All of which is merely to point out what is fairly obvious to serious cigar connoisseurs — cigars in storage change with age, and blends change over time as manufacturers tinker with them or use other tobaccos out of necessity. The DPG Blue simply tastes different today than it did in 2006, and using a rating from years ago to describe a cigar made today is highly questionable at best.

DPG Blue 2013


11 thoughts on “DPG Blue Through the Years

  1. Tom, you make a lot of great points, especially the dubious practice of touting outdated ratings, but perhaps this experiment validates Don Pepin’s own opinion, and that is that cigars are made to be smoked upon release and not purposely aged. Perhaps because of this, it may be that his blends are not really made with aging in mind.. I have not been back into the pastime of cigars long enough to have had any Blues going back more than a few years, but I do enjoy the heck out of them with 6-12 months of rest on them; not actually aging them, but just rounding them out. I especially enjoy the Exquisitos corona gorda vitola.

    I do love the concept of the vintage flight sampling to show how things change from year to year, and that we should always approach cigars with an open mind and be a bit more cautious in our expectations, since a variety of factors can come into play, some for the better, and some, not so much.

    Thanks for the great post! It was worth the wait. 😉

  2. Great post. This cross year comparison is not done or talked about enough. It’s funny you reviewed the Blue, because I’ve noticed a huge difference in the DPG Black. The current DPG Black is just a mediocre cigar that has lost the unique flavors of the original. I actually now prefer the Blue to the Black, and it used to be the reverse. I understand DPG does not have the same source for his tobacco and that crops change from year to year, but it’s still sad for someone like me who fell in love with the original.

    • I’ve noticed a change in the Black as well. I used to get a box of Perlas at the beginning of the summer as quick smokes when it’s hotter than Hades here, but the last box I got was really bland. I haven’t really found a good substitute either. Maybe the old man will get fed up with his mogul status and open up a chinchalle on 8th St again so we can get our old smokes back. (Dreaming again, I know…)

  3. I was hugely dissapointed with a [whole box of] dpg blues. I never tried the brand in its older incarnations but after smoking 24 of the 2012s i can honestly say i will never buy another pepin made cigar again. Out of the whole box a total of two smoked like you described the 2013, and one of them lost its flavor halfway. The rest? Well lets just say if they didnt all come in the same box with the same bands i couldnt tell they were the same cigars. Some were flat and boring with a woody flavor, others with a weird peaty flavor, and a few with natural tobacco and horrendous levels of spice. The wrappers werent even the same on each cigar. But the common thing was they all sucked.

    I heard johnny drew talk about this once, and he said that in some places the rollers arent looked over carefully when they make the cigars. The factory hands out their tobacco for the day and lets them go loose, and as a result the rollers overuse some tobacco, under use another and all around disregard what the blend is supposed to consist of. As a result the cigars have no consistency at all and the blend is completely changed. THis is whats happening at the My Father factory. Ive experienced the same thing with other boxes made there and each time i wasted between 110-160 dollars on a bunch of cigars that werent what they were supposed to be.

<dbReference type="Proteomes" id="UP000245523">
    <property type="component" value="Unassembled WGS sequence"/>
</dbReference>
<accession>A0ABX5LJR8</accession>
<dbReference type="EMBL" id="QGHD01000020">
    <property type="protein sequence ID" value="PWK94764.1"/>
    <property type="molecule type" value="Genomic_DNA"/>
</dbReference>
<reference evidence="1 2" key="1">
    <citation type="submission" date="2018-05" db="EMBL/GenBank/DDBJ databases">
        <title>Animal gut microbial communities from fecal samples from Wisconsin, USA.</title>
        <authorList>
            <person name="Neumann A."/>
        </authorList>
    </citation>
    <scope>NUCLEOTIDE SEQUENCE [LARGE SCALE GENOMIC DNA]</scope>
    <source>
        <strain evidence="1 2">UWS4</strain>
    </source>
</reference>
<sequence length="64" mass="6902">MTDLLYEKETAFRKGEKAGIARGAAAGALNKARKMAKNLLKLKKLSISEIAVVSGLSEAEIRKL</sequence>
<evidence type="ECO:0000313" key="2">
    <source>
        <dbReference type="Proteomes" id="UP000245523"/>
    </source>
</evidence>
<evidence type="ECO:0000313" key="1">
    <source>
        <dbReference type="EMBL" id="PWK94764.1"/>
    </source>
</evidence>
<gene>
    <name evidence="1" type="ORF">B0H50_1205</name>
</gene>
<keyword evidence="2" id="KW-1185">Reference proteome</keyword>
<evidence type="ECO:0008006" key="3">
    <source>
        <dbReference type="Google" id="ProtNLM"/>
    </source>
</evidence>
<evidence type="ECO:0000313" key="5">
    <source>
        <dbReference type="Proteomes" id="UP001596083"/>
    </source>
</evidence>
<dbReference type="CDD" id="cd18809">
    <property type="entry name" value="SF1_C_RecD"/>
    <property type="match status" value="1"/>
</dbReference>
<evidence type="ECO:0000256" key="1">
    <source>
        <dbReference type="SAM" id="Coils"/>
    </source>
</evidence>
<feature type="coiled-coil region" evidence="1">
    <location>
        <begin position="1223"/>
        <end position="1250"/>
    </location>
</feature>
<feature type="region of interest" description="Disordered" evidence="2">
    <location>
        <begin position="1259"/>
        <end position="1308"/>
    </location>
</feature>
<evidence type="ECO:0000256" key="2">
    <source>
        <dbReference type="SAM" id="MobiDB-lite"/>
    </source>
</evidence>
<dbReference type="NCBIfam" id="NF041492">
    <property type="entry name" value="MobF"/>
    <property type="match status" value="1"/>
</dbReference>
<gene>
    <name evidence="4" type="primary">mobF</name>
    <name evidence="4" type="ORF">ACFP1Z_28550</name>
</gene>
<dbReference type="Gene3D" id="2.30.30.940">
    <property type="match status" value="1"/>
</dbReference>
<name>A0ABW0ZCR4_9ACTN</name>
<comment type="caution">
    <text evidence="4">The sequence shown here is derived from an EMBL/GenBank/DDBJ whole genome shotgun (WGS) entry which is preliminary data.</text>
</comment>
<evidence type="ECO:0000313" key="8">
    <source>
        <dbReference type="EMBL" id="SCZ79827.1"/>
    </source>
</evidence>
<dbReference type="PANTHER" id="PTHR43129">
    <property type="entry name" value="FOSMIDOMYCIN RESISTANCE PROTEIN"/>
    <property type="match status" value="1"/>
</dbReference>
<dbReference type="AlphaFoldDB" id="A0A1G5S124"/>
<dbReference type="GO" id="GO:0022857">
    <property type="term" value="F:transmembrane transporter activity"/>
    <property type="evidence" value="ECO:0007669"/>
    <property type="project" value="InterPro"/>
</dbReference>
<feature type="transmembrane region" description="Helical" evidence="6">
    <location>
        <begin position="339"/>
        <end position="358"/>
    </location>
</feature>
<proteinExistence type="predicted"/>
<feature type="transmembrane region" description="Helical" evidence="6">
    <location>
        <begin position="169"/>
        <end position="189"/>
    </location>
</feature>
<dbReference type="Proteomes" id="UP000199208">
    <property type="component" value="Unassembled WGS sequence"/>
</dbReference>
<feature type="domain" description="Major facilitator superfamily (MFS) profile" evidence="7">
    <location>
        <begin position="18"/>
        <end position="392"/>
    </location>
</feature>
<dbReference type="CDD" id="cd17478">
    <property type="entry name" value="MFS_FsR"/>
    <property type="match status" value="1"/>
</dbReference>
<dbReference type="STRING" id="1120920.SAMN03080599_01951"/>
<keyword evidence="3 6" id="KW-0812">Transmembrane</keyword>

Construction was good however ill give him that, but thats all im giving because i wasted alot of money buying those thinking that his reputation preceded him in a good way, but that was not the case at all. Maybe at one point pepin deserved the credit he is known for, but IMO he grew to big for his briches and sacrificed quality for quantity.

    I dont mean to bad mouth, but someone needs to call bullsht sometime.

    • Consider bullshit called! It sounds like something really went wrong at the factory. I know these cigars aren’t what they used to be, but I’ve never found inconsistency like you describe. I think if I were you I would have returned the box.

      And to be clear, what you said about what Johnny Drew said is not a direct quote from JD about the My Father factory. That’s hearsay… and it’s how rumors start to circulate and I want no part of that. Now if you can get him to say that on camera, well, that would be very interesting…

      • Is it possible that Ryanb’s palate simply isn’t attuned to what My Father/DPG has to offer? We all have our preferences, and his may just not fit into their characteristics. As far as the inconsistencies go, I agree, return them if they came from a reputable retailer. What he experienced just doesn’t sound right.

        As to JD, I can’t see him bad-mouthing another manufacturer like that, especially one with Pepin’s reputation and standing. I believe he has too much respect for those who came before him and made Drew Estate’s existence possible.

  4. @cigarfan: yes you are correct about JD and MF factory, it was NEVER said by jonny drew about the my father factory, in fact it was in duscussion about how he keeps quality control in his own factory. If there was any missunderstanding by what that meant i apologize, especially if JD is reading this as i hate putting inflammatory words in anyones mouth, especially jonathon as he seems like a straight up honest dude.

    @jjo: my palate is finely tuned to medium/full bodied nicaraguan puro cigars. Thats all i smoke, thats all ill ever smoke(minus the occasional honduran or even a decent dominican). I know a bad cigar when i smoke one and those cigars were bad to the bone(not in a good way lol). What i experienced wasnt right, but it wasnt imagined.